Showing posts from February, 2011

The Piper's Son written by Melina Marchetta, 328 pp, RL: TEEN

The Piper's Son was released in March of 2010 in Australia, right side.  I can't decide which cover I like better. The Piper's Son  by  Melina Marchetta  revisits the characters from her 2003 novel,  Saving Francesca , some five years after that book ended. Marchetta has a fascination with and an astounding ability to portray (and with great tenderness) the pain of families falling apart and the difficult path to coming back together. Not only are the families in  The Piper's Son  in pieces, but the family members are grieving the loss of their beloved Joe and the resulting disintegration of a family that they loved deeply and depended on. In  The Piper's Son  Marchetta focuses on two main characters, Thomas Mackee from  Saving Francesca , and his aunt Georgie, who is also the twin sister of his father, Dominic. I'm not sure that  The Piper's Son  will (or should) have the same impact on a young adult reading this book, just starting his or her life, as

Melina Marchetta Week!!

I am so excited to be part of Melina Marchetta's blog tour for her newest book, The Piper's Son , that I decided to devote a whole week to her amazing books. I first encountered Marchetta's work last summer when I read and reviewed her fourth book, Finnikin of the Rock , and was moved almost beyond words. While I had always intended to read the rest of her novels, the chance to interview her bumped them to the top of my TBR pile. I read Saving Francesca , The Piper's Son and Jellicoe Road ( Looking for Alibrandi is still in my TBR pile...) totaling almost 1,000 pages, in about two weeks, which is phenomenal for me. Her writing is so compelling that I was reading on my breaks, while walking my dogs and way past my bedtime. And, I pretty much spent most of that time sobbing, sniffling and generally teary-eyed. Marchetta's characters and their lives are so real and she always finds them at a transitional point in their lives in which they are struggling with family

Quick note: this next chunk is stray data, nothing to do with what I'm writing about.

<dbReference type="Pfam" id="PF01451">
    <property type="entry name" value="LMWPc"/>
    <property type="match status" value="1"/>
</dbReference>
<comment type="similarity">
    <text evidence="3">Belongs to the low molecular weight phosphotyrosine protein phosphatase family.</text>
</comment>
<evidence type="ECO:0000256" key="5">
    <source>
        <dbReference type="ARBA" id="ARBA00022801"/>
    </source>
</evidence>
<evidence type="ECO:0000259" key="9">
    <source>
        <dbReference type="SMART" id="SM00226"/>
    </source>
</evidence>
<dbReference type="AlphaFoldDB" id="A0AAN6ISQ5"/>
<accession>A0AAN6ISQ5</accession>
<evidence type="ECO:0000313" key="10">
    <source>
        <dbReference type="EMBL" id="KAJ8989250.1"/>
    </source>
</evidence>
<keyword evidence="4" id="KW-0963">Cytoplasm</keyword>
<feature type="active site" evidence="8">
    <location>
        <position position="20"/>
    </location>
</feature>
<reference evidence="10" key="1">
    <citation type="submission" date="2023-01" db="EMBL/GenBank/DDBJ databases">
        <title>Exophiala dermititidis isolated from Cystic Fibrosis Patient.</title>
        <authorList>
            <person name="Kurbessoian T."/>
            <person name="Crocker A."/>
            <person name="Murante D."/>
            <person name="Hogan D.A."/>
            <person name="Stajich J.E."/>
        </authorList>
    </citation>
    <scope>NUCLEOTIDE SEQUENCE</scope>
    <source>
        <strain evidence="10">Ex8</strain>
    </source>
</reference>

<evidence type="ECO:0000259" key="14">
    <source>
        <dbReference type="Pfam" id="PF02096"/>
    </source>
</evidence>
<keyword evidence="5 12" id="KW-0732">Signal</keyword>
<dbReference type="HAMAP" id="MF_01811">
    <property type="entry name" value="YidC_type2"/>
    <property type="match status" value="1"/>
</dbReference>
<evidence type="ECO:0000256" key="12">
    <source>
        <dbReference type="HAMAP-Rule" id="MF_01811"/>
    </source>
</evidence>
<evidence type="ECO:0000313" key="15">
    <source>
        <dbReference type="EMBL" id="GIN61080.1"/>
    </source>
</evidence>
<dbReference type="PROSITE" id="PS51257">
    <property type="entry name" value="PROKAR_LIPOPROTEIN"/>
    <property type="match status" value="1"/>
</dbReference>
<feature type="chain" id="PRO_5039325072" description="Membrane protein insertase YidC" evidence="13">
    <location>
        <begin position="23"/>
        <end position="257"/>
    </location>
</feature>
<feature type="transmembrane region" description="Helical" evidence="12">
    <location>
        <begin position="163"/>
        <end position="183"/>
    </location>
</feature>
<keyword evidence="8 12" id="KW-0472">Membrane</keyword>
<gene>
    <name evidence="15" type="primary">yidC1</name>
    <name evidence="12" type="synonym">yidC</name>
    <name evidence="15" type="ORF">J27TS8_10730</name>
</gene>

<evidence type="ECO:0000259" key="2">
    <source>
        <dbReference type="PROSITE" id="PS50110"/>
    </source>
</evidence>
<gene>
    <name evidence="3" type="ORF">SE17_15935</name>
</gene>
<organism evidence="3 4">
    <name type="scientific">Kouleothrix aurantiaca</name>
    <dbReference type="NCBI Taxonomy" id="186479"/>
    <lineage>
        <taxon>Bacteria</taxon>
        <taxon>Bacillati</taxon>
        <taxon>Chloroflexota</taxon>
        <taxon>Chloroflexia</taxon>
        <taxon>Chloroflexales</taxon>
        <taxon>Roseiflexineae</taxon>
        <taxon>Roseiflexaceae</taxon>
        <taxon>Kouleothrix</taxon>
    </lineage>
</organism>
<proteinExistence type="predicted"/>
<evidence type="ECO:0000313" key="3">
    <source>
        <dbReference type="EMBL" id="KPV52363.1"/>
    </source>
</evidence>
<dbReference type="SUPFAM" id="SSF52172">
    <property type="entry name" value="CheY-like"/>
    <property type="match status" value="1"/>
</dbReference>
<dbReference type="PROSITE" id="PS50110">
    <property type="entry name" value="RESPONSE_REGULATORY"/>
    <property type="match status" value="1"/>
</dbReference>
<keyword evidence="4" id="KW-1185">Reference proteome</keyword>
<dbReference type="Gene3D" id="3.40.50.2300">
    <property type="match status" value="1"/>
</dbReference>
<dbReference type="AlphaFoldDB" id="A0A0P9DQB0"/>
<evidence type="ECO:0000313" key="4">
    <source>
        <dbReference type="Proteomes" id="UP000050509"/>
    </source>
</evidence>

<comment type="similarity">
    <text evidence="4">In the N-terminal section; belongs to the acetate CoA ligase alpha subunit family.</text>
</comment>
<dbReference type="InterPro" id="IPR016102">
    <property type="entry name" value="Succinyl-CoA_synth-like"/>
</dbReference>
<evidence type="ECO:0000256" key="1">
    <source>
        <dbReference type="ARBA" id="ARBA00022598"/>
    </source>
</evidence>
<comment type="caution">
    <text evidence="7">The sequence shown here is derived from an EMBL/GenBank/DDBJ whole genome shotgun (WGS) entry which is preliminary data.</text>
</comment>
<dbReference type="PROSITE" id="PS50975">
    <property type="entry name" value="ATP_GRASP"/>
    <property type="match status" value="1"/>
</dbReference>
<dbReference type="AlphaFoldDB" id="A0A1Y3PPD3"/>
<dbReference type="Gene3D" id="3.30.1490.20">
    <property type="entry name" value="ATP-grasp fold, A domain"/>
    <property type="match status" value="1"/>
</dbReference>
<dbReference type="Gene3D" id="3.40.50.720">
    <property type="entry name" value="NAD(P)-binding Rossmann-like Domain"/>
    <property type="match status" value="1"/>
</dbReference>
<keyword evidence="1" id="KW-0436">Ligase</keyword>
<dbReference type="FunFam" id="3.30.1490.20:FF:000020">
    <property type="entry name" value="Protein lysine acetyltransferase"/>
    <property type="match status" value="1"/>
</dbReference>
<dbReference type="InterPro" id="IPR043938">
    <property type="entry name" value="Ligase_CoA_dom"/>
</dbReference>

The Call: The Magnificent 12 Series written by Michael Grant, 243 pp, RL 4

Because  The Magnificent 12:  The Call  was one of the shortlisted books for the CYBILS 2010 Fantasy & Science Fiction that I was assigned to read and judge, I decided to write my review with a synopsis of the book as well as a digression on how I critically unravelled the merits of each book while determining the best of the bunch. The Magnificent 12:  The Call  begins by telling us what a medium, regular kind of kid 12 year old David (Mack) MacAvoy is.  He goes to Richard Gere Middle School in Sedona, AZ and is among the bullied in a school where there are so many different kinds of bullies that they have organized.  Mack also has a raft of phobias that does not include a rational fear of bullies.  Through a series of mishaps, he ends up almost being punched in the face by Stefan Marrs, the 15 year old 7th grader who is the head bully among bullies, that ends with Mack saving Stefan's life and being taken under his wing.  In addition to this middle school drama, Mack (and